New 2011 Cannondale CAAD10 Video and now pictures too – Updated September 27th

June 25th

The much rumoured CAAD10 is starting to see the light of day and here’s a short intro video from Roadbikereview. The CAAD9 had an almost cult following and I suspect the new CAAD10’s going to be an even better bike … let’s hope they can cope with the volume and bring in some SRAM equipped versions to the UK. If the geometry works for you (i.e. it fits you), this would be a great training/racing bike.

Upate: September 8th – New pictures
For those of you still searching for more info on the CAAD10, I’ve found a couple more pictures.


The one above is the Shimano 105 spec CAAD10 should retail for £1299 – which is a competitive price and should be a strong seller. 

The second one below is of the Ultimate spec CAAD10 with Dura Ace in black and I think it looks pretty stunning. In this “ultimate” spec it only weighs 6.3kgs too – fantastic for an aluminium framed bike.


Update: September 24th – Geometry
Cannondale have recently updated their websites and the specs and geometry are up and I’ve seen on the internet that customers in some markets are already receiving their CAAD10’s. 

Here is the geometry (taken from the US site) – currently the UK has the incorrect geometry (of the Cyclocross bike)
The Weightweenies CAAD10 thread which is well worth reading through is here: http://weightweenies.starbike.com/forum/viewtopic.php?f=3&t=75561

Update: September 27th: First ride review
James Huang of Cyclingnews.com/Bikeradar has just posted a short review of the CAAD10, which is worth reading. To me it broadly suggests that the CAAD10 is a good evolutionary step forward in the ongoing path of the CAAD series of bikes. I thought James (as usual) has some interesting comments in the article and I’ve cut and pasted some of the key ones (in my opinion):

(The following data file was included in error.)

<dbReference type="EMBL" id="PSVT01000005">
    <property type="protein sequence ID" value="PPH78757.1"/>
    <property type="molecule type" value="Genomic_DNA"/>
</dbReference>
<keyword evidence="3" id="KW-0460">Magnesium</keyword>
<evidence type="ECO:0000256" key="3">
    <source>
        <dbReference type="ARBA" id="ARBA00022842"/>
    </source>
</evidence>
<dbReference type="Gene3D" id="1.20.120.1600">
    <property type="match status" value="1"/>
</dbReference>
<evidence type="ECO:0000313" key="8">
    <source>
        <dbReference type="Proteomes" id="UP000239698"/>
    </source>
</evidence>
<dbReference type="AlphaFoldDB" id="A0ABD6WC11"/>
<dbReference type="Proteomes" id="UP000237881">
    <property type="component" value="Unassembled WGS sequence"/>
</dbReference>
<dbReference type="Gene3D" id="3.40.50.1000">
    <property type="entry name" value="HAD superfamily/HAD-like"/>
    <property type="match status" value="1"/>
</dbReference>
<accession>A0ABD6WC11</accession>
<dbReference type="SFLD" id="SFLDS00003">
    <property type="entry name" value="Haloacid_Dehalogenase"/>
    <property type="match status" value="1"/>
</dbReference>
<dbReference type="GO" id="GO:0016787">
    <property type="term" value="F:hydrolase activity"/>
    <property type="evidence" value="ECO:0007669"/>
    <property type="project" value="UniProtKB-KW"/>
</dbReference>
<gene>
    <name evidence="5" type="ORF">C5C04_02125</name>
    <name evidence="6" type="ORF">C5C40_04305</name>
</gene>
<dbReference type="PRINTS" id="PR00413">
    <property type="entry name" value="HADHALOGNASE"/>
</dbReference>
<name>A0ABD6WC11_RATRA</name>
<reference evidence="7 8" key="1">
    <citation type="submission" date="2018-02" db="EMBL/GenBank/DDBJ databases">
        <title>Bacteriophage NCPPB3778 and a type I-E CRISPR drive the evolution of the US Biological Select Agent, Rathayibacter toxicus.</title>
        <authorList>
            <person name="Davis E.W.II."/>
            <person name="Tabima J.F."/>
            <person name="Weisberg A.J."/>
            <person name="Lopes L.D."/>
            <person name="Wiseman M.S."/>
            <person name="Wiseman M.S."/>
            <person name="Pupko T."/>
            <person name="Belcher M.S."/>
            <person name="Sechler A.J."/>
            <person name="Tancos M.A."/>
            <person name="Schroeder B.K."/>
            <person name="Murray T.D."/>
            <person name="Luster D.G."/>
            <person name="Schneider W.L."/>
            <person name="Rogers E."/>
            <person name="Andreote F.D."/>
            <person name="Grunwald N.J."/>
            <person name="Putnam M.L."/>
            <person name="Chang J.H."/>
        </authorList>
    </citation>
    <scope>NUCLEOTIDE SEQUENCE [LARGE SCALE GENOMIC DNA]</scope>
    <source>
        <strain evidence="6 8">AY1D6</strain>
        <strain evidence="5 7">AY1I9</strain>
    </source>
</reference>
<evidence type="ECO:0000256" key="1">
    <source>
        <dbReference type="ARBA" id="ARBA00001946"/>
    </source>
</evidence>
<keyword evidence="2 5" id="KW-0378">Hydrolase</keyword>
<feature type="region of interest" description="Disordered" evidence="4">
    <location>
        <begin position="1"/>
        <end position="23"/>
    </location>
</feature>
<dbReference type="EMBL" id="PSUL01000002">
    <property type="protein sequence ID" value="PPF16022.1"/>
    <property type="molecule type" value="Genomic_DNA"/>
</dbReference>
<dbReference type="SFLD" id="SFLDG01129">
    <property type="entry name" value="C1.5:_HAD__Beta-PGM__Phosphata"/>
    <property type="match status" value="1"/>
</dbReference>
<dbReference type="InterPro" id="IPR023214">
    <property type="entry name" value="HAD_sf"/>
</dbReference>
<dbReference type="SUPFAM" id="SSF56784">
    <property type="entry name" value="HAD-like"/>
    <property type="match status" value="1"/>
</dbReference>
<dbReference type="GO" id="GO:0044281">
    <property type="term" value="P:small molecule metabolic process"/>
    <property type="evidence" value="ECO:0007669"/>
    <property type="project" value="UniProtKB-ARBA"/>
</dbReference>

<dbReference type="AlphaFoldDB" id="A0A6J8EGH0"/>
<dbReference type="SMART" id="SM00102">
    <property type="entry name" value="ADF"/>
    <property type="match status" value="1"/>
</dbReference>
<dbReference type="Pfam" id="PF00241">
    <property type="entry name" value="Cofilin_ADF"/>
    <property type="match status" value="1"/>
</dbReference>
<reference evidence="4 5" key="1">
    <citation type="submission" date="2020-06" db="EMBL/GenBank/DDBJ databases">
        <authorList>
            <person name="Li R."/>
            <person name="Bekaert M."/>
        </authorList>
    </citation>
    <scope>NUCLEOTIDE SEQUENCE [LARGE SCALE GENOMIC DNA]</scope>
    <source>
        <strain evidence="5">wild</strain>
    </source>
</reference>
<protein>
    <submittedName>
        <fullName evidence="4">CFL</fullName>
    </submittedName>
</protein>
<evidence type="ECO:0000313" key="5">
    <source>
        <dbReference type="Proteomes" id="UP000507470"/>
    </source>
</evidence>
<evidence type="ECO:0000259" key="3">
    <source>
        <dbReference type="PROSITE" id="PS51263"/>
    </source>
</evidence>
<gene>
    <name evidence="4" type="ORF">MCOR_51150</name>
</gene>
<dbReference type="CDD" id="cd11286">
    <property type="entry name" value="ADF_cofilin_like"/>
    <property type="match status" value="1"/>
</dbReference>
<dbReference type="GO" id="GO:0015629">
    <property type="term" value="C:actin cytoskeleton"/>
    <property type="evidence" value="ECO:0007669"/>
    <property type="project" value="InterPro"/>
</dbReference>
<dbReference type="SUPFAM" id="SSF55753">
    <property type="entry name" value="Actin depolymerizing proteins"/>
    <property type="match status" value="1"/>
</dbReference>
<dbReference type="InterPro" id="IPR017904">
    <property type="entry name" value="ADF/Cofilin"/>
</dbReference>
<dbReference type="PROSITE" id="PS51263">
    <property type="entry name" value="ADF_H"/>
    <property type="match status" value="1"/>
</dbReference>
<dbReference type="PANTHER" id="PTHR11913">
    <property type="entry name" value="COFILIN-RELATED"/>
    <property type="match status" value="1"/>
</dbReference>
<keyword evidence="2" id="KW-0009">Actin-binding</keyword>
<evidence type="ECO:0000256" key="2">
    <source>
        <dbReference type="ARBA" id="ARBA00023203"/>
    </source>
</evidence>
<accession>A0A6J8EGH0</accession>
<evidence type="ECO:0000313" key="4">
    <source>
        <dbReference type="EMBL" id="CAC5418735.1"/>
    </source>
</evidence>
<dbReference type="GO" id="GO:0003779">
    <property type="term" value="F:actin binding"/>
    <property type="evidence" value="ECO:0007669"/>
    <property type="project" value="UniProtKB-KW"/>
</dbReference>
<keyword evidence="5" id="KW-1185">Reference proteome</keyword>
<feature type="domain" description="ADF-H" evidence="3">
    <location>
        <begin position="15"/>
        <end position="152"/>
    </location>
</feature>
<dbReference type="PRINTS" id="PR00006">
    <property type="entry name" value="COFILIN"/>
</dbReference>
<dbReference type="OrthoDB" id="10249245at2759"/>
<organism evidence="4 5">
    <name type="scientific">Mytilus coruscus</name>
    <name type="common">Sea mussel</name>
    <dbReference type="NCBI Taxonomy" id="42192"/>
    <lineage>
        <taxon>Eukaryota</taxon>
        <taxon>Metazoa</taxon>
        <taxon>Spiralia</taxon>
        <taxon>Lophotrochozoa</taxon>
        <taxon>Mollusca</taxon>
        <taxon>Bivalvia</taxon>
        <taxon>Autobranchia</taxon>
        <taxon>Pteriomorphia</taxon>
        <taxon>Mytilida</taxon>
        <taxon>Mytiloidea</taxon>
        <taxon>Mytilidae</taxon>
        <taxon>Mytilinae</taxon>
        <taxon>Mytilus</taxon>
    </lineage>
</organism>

“Our medium-paced group ride quickly evolved into spirited mini-sprints up each successive rise and the CAAD10 is refreshingly devoid of vagueness when you mash on the pedals or yank hard on the bars. 

Chassis stiffness is on par with many mid-level carbon frames we’ve ridden – and better than most entry-level ones – both in terms of pedalling efficiency and front triangle torsion, proving that it’s better to have a more advanced example of a lesser material than a lesser example of a more advanced one.

Comfort-wise, the CAAD10 is certainly no old-school aluminium tooth rattler, with a surprisingly refined feel on the road while also doing a decent job of taking the edge off of obstacles like expansion joints and cattle grids (US: cattle guards).

Dedicated criterium racers may wish for something a bit more aggressive and casual riders might prefer a taller front end and more relaxed feel but for the majority of enthusiasts out there it should be just right.

Let’s be perfectly clear, though: as advanced as the CAAD10 is, it’s no SuperSix Hi-Mod. That flagship carbon chassis is still a bit more efficient under power, noticeably snappier when you torque the front end, lighter, and notably smoother both in terms of high-frequency vibration and bigger impacts – though we’ll continue to extract more details as the months roll by on a long-term CAA10 tester.”


Thanks for reading